I read the novel because I was helping my cousin out with her thesis. She's supposed to pass 50 pages least, and I decided to assist her, I mean, hell, 50 PAGES? That's hard.
Kankong 1896 is a Filipno novel written in Tagalog, my first novel in Tagalog out of School curriculum. What I can say about it at the least is that I'm glad my cousin asked me to help, because if she hadn't I would have missed this great opportunity experiencing something out of the ordinary for me.
Kang Kong 1896 is basically a coming-of-age story set in the years of the Katipunan revolution. Think of it as a Filipino version of To Kill a Mocking Bird, mixed with a dash of social revolt. It's about a 15 year old named Plorante whose father enlists him into the legendary Kataas-taasang, Ka-blah-blah.. I forget what follows, not that keen on Philippine history haha.... I'm just gonna say KKK (for those foreigners whose gonna see this, this is not America's KKK mind you). So anyways, at first, Plorante was lazy, selfish, shallow in his view about life. Everything changes when the world of revolution enters his life. I don't wanna spoil anything so let's just say the stuff he's gonna go through will absolutely change the way he lives.
The book was good especially for those people who are avid fans of Philippine History. Meeting all those heroes, Tandang Sora, Emilio Jacinto, to mention some, was quite an experience because you get to see them not as textbook cutouts whom you should know to pass Araling Panlipunan but as human persons struggling to live under the terrible reign of the Spaniards. It tackles the matter of justifications to kill and hope under oppression. The Katipuneros, they did not believe killing was justified, but that it was needed for freedom. Their enemies brought guns and cannons in the fights but they only brought "guloks" or whatever it's called, the thing you use to cut high grass. That takes a different kind of courage. We see in the book the tremendous guts these men had to go against such a big enemy. To quote something from the book, inaccurately translated to English with all my best, "In order to keep hoping against hardships, you need to make sure that your fighting for what's right." That is my favorite line from the book.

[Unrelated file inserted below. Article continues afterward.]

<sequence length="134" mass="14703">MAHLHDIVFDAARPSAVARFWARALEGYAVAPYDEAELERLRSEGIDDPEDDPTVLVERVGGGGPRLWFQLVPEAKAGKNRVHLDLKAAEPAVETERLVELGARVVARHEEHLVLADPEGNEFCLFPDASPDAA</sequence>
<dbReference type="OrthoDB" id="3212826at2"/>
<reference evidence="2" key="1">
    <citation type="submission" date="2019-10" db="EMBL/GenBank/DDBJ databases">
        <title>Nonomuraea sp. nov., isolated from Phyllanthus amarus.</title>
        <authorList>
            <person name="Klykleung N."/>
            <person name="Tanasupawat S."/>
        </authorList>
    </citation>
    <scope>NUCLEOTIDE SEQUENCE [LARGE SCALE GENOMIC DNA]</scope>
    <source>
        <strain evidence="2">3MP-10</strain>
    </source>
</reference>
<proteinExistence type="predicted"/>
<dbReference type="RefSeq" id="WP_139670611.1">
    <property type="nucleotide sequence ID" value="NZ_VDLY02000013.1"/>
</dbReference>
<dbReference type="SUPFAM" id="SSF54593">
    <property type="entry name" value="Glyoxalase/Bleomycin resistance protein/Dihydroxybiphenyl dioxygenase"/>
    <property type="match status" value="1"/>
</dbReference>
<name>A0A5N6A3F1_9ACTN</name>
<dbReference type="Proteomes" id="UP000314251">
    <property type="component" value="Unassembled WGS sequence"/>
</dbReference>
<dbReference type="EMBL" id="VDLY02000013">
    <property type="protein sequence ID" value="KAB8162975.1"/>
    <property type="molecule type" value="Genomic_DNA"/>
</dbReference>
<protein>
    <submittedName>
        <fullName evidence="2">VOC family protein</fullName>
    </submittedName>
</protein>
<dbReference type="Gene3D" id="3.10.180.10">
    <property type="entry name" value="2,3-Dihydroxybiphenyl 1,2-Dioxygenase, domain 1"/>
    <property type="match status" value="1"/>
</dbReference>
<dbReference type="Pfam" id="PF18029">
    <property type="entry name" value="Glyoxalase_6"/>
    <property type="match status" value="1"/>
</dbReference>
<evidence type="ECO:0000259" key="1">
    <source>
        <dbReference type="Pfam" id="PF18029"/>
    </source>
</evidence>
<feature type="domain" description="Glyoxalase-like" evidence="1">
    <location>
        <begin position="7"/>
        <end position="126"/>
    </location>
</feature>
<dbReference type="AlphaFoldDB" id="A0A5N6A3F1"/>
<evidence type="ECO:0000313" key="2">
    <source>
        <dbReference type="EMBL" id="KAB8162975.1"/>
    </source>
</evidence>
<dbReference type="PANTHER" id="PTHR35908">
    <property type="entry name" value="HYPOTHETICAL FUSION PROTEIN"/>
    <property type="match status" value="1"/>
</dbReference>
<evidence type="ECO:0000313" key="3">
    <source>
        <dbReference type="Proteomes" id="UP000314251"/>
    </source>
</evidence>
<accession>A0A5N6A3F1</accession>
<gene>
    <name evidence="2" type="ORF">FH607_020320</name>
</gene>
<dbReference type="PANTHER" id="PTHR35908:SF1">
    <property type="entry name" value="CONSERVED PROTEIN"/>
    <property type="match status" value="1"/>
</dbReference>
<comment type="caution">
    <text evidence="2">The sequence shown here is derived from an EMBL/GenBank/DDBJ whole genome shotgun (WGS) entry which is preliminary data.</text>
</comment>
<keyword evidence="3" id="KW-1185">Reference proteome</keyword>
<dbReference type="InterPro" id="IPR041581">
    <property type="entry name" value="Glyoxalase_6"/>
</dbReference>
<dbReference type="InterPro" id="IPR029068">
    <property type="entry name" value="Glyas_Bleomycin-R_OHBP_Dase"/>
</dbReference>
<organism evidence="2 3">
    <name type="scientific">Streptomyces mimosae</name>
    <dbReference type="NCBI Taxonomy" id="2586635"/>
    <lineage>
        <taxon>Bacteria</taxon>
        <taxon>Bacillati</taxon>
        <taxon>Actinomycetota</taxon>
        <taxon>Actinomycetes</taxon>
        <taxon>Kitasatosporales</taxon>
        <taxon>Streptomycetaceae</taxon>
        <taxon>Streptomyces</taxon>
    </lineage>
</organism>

Kang Kong 1896 does not only deal with those big adult themes, but also with the issues that beset the common teenager. I could very much relate to the main character, a teenager, like myself, having the same amount of enraged hormones as I do, but in a different setting. The only thing I can't relate to is the courage of the kid to take part in something that stakes his life. The book made me ask myself what I have done for my country, which really amounts to nothing. If a teenage kid could manage to risk his life for his country, why can't I? Actually, why shouldn't I?
The book is a great experience, especially for those who are more of a foreigner than a local. The tagalog used is not that deep, any person with an ample vocabulary in Filipino could understand. I would have given it 4 stars, out of 5, for the content, but the execution could have been better. It's boring for an average teenager, I bet, and my cousin was ranting all the time about the book being hell. I did not find it boring, mind you, but there was something missing about the book, I think its imagery. It was a bit direct to the point. Added to that, the words were repetitive, but, hey, I couldn't blame the author if she wanted to make her book to be fathomable by an average person.
So I think I'd just give 3 out of 5 stars for Kang Kong 1896. The message was good, but the execution could be better.